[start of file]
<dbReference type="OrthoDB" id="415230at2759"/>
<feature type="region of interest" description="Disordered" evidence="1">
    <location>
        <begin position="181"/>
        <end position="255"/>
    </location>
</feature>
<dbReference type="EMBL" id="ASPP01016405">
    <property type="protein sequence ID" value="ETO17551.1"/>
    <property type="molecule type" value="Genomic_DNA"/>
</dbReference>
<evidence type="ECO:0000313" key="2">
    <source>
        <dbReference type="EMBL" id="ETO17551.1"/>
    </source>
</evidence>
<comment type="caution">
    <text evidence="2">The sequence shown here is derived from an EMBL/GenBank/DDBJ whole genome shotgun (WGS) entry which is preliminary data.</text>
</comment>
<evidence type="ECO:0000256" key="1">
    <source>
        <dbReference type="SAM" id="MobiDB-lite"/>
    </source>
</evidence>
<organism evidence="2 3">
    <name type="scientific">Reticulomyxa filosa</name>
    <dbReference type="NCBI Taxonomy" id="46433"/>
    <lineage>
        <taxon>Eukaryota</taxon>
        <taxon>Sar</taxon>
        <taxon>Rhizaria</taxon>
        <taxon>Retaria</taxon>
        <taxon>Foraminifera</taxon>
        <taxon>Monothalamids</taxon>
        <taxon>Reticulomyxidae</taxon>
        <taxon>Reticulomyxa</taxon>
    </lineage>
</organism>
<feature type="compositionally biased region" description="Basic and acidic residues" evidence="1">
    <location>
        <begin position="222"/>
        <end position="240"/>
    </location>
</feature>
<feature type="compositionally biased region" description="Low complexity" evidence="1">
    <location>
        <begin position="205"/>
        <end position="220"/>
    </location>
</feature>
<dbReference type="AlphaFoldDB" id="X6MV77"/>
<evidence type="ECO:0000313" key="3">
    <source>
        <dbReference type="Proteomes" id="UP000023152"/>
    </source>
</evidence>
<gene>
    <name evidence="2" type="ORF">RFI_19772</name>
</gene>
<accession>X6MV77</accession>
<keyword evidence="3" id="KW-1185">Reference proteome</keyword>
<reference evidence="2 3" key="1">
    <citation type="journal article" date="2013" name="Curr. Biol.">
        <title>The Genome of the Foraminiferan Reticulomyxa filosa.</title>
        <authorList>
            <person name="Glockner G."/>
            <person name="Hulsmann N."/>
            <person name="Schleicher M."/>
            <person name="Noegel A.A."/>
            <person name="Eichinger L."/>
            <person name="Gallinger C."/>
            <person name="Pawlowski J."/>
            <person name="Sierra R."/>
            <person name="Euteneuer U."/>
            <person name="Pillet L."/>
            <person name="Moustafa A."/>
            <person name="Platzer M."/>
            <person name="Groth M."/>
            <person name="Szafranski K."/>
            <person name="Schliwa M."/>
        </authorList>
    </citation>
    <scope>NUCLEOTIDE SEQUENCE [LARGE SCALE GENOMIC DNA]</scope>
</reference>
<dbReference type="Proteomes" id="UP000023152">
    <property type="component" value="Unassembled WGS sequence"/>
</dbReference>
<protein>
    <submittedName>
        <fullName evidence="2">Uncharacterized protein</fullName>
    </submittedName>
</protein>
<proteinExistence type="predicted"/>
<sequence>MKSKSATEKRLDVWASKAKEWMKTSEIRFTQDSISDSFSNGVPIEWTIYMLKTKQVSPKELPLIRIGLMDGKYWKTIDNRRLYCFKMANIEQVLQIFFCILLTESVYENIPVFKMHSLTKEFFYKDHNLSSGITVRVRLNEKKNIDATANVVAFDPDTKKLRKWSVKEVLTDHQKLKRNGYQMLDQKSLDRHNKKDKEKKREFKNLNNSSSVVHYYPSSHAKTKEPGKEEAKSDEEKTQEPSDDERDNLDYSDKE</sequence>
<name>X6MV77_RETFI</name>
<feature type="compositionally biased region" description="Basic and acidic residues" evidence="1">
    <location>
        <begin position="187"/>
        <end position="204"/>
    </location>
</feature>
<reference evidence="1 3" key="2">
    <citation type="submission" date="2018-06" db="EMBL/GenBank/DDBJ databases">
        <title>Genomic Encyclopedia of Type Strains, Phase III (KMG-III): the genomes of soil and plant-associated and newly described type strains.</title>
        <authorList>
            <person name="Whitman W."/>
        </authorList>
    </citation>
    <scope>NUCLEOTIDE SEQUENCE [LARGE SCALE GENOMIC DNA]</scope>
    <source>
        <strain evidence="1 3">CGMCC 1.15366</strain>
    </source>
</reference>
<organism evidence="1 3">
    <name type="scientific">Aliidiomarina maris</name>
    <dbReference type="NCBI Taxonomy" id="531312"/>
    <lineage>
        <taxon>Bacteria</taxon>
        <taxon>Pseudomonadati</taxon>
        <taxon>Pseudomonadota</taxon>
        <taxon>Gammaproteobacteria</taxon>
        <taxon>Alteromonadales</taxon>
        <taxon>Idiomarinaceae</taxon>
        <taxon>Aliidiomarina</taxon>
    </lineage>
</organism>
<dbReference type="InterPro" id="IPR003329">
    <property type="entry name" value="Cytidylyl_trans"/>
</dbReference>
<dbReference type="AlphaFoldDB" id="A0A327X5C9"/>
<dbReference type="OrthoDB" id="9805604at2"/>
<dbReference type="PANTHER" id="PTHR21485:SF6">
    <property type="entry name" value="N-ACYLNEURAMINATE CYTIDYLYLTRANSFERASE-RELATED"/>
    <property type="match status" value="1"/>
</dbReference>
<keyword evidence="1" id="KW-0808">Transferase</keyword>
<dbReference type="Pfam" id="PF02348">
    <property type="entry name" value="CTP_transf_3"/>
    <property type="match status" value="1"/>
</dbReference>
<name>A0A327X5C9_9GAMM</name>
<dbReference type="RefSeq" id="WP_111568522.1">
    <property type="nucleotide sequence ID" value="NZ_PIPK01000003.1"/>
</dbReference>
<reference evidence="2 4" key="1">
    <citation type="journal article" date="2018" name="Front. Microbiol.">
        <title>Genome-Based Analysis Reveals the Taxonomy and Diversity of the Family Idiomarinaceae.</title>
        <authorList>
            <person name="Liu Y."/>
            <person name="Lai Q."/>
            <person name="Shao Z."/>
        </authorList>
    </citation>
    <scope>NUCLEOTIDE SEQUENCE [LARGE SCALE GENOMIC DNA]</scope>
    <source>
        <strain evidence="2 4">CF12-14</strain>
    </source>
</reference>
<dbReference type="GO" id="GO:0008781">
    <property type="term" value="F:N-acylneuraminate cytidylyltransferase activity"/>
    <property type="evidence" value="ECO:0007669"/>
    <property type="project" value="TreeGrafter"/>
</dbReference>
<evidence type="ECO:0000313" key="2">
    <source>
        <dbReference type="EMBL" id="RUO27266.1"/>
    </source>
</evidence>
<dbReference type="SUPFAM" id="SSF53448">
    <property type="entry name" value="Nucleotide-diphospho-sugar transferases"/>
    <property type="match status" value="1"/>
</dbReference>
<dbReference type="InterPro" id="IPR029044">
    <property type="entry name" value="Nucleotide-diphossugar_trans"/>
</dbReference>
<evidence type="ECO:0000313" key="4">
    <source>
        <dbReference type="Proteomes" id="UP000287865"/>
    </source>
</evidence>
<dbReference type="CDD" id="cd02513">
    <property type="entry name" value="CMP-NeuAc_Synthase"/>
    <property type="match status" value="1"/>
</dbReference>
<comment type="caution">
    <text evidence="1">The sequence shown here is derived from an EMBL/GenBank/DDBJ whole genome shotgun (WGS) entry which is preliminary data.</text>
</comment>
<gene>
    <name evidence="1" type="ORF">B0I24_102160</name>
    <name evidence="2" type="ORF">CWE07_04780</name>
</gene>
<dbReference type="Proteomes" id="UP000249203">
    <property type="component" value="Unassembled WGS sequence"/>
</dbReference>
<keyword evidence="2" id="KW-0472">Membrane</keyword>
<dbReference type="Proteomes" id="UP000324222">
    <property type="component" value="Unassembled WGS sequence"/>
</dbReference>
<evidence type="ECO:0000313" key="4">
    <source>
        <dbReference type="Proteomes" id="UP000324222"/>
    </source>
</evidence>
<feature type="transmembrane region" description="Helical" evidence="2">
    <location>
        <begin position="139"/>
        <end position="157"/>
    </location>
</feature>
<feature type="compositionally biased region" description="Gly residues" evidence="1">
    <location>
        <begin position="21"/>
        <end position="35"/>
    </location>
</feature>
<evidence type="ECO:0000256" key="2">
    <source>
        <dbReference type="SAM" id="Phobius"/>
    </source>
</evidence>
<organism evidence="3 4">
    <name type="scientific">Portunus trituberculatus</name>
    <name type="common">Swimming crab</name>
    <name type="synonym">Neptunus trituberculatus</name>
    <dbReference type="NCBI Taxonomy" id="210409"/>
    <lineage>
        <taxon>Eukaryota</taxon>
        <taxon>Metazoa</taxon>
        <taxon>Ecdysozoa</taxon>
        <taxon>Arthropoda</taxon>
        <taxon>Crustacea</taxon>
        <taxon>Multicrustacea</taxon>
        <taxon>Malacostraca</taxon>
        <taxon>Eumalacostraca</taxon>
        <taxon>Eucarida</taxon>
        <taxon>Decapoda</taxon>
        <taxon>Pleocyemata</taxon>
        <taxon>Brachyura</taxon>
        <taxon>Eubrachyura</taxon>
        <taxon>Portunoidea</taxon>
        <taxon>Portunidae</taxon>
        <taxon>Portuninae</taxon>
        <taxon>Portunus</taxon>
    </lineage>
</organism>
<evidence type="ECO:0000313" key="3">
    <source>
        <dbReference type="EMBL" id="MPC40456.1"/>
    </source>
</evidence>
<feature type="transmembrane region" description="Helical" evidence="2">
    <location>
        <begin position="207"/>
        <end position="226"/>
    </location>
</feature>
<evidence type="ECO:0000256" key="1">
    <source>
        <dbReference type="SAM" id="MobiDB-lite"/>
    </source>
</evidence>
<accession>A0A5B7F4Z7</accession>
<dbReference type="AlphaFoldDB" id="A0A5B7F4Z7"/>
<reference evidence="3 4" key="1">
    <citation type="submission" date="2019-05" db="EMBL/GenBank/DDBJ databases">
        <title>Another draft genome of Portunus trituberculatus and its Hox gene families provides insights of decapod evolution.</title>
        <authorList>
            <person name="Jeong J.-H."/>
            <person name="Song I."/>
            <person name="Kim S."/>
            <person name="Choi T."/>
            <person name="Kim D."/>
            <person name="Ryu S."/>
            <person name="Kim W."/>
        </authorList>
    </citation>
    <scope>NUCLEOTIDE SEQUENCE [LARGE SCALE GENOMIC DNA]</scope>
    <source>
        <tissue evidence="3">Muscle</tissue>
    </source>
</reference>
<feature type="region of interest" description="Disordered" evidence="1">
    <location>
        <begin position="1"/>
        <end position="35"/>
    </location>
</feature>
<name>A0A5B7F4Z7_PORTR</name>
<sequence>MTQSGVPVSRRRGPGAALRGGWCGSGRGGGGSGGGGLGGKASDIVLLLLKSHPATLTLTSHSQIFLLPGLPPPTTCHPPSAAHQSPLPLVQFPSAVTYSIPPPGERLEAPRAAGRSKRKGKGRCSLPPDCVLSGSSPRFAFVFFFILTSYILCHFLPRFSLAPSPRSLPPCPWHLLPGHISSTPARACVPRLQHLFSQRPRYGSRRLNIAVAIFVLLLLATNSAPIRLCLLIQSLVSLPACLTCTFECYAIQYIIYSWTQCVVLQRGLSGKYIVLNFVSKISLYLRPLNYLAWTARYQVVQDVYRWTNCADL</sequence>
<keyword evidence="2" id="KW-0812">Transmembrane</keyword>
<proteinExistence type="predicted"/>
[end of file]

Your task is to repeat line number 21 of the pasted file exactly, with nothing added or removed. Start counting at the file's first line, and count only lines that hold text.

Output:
    <source>